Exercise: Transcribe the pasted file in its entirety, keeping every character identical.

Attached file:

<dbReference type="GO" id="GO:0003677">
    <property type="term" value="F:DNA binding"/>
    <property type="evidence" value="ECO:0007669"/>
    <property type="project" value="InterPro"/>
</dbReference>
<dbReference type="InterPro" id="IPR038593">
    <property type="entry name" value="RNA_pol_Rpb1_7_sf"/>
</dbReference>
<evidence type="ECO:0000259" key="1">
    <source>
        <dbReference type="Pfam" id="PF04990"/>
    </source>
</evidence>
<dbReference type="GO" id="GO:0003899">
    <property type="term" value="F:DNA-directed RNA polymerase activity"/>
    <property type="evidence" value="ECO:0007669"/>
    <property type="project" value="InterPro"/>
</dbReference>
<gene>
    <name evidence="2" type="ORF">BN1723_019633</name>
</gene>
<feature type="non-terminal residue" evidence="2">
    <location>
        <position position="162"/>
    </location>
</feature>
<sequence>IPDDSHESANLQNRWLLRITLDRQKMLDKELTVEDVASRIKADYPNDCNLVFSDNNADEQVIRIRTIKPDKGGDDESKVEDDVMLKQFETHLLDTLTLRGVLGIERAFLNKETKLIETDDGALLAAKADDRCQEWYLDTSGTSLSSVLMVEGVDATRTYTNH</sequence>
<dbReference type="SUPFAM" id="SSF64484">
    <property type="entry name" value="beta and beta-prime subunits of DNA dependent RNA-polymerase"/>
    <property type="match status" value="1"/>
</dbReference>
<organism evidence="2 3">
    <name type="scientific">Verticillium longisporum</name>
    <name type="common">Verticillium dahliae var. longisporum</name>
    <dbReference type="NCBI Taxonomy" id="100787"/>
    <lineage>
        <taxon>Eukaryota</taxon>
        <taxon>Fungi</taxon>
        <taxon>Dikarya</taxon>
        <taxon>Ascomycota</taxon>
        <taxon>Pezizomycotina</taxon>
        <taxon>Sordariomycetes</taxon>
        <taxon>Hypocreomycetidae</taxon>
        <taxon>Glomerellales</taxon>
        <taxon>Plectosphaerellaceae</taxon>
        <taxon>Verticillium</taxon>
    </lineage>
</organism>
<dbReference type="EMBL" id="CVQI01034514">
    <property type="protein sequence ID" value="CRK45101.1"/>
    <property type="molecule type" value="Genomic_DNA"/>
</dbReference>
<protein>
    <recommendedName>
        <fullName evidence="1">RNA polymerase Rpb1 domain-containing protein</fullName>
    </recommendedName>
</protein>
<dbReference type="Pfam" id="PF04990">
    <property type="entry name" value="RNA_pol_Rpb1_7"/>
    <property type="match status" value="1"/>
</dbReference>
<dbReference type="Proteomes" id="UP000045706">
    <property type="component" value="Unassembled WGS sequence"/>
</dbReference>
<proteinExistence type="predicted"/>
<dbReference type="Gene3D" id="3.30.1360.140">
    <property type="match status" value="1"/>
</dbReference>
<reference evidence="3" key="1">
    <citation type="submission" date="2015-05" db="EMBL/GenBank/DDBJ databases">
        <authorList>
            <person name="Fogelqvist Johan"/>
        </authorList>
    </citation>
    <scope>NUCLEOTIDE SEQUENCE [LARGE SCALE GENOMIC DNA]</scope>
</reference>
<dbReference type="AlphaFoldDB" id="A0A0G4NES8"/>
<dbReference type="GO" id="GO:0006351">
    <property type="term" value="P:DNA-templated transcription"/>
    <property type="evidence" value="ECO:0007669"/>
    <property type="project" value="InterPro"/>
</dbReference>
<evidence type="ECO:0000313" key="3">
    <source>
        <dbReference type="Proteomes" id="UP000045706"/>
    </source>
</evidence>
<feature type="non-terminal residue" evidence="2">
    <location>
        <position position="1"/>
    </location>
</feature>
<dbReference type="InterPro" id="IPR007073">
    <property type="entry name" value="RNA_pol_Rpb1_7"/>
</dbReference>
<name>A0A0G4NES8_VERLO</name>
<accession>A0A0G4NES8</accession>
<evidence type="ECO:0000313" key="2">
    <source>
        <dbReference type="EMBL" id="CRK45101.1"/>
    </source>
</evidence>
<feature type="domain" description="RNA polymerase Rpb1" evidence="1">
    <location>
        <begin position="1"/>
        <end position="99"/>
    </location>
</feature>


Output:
<dbReference type="GO" id="GO:0003677">
    <property type="term" value="F:DNA binding"/>
    <property type="evidence" value="ECO:0007669"/>
    <property type="project" value="InterPro"/>
</dbReference>
<dbReference type="InterPro" id="IPR038593">
    <property type="entry name" value="RNA_pol_Rpb1_7_sf"/>
</dbReference>
<evidence type="ECO:0000259" key="1">
    <source>
        <dbReference type="Pfam" id="PF04990"/>
    </source>
</evidence>
<dbReference type="GO" id="GO:0003899">
    <property type="term" value="F:DNA-directed RNA polymerase activity"/>
    <property type="evidence" value="ECO:0007669"/>
    <property type="project" value="InterPro"/>
</dbReference>
<gene>
    <name evidence="2" type="ORF">BN1723_019633</name>
</gene>
<feature type="non-terminal residue" evidence="2">
    <location>
        <position position="162"/>
    </location>
</feature>
<sequence>IPDDSHESANLQNRWLLRITLDRQKMLDKELTVEDVASRIKADYPNDCNLVFSDNNADEQVIRIRTIKPDKGGDDESKVEDDVMLKQFETHLLDTLTLRGVLGIERAFLNKETKLIETDDGALLAAKADDRCQEWYLDTSGTSLSSVLMVEGVDATRTYTNH</sequence>
<dbReference type="SUPFAM" id="SSF64484">
    <property type="entry name" value="beta and beta-prime subunits of DNA dependent RNA-polymerase"/>
    <property type="match status" value="1"/>
</dbReference>
<organism evidence="2 3">
    <name type="scientific">Verticillium longisporum</name>
    <name type="common">Verticillium dahliae var. longisporum</name>
    <dbReference type="NCBI Taxonomy" id="100787"/>
    <lineage>
        <taxon>Eukaryota</taxon>
        <taxon>Fungi</taxon>
        <taxon>Dikarya</taxon>
        <taxon>Ascomycota</taxon>
        <taxon>Pezizomycotina</taxon>
        <taxon>Sordariomycetes</taxon>
        <taxon>Hypocreomycetidae</taxon>
        <taxon>Glomerellales</taxon>
        <taxon>Plectosphaerellaceae</taxon>
        <taxon>Verticillium</taxon>
    </lineage>
</organism>
<dbReference type="EMBL" id="CVQI01034514">
    <property type="protein sequence ID" value="CRK45101.1"/>
    <property type="molecule type" value="Genomic_DNA"/>
</dbReference>
<protein>
    <recommendedName>
        <fullName evidence="1">RNA polymerase Rpb1 domain-containing protein</fullName>
    </recommendedName>
</protein>
<dbReference type="Pfam" id="PF04990">
    <property type="entry name" value="RNA_pol_Rpb1_7"/>
    <property type="match status" value="1"/>
</dbReference>
<dbReference type="Proteomes" id="UP000045706">
    <property type="component" value="Unassembled WGS sequence"/>
</dbReference>
<proteinExistence type="predicted"/>
<dbReference type="Gene3D" id="3.30.1360.140">
    <property type="match status" value="1"/>
</dbReference>
<reference evidence="3" key="1">
    <citation type="submission" date="2015-05" db="EMBL/GenBank/DDBJ databases">
        <authorList>
            <person name="Fogelqvist Johan"/>
        </authorList>
    </citation>
    <scope>NUCLEOTIDE SEQUENCE [LARGE SCALE GENOMIC DNA]</scope>
</reference>
<dbReference type="AlphaFoldDB" id="A0A0G4NES8"/>
<dbReference type="GO" id="GO:0006351">
    <property type="term" value="P:DNA-templated transcription"/>
    <property type="evidence" value="ECO:0007669"/>
    <property type="project" value="InterPro"/>
</dbReference>
<evidence type="ECO:0000313" key="3">
    <source>
        <dbReference type="Proteomes" id="UP000045706"/>
    </source>
</evidence>
<feature type="non-terminal residue" evidence="2">
    <location>
        <position position="1"/>
    </location>
</feature>
<dbReference type="InterPro" id="IPR007073">
    <property type="entry name" value="RNA_pol_Rpb1_7"/>
</dbReference>
<name>A0A0G4NES8_VERLO</name>
<accession>A0A0G4NES8</accession>
<evidence type="ECO:0000313" key="2">
    <source>
        <dbReference type="EMBL" id="CRK45101.1"/>
    </source>
</evidence>
<feature type="domain" description="RNA polymerase Rpb1" evidence="1">
    <location>
        <begin position="1"/>
        <end position="99"/>
    </location>
</feature>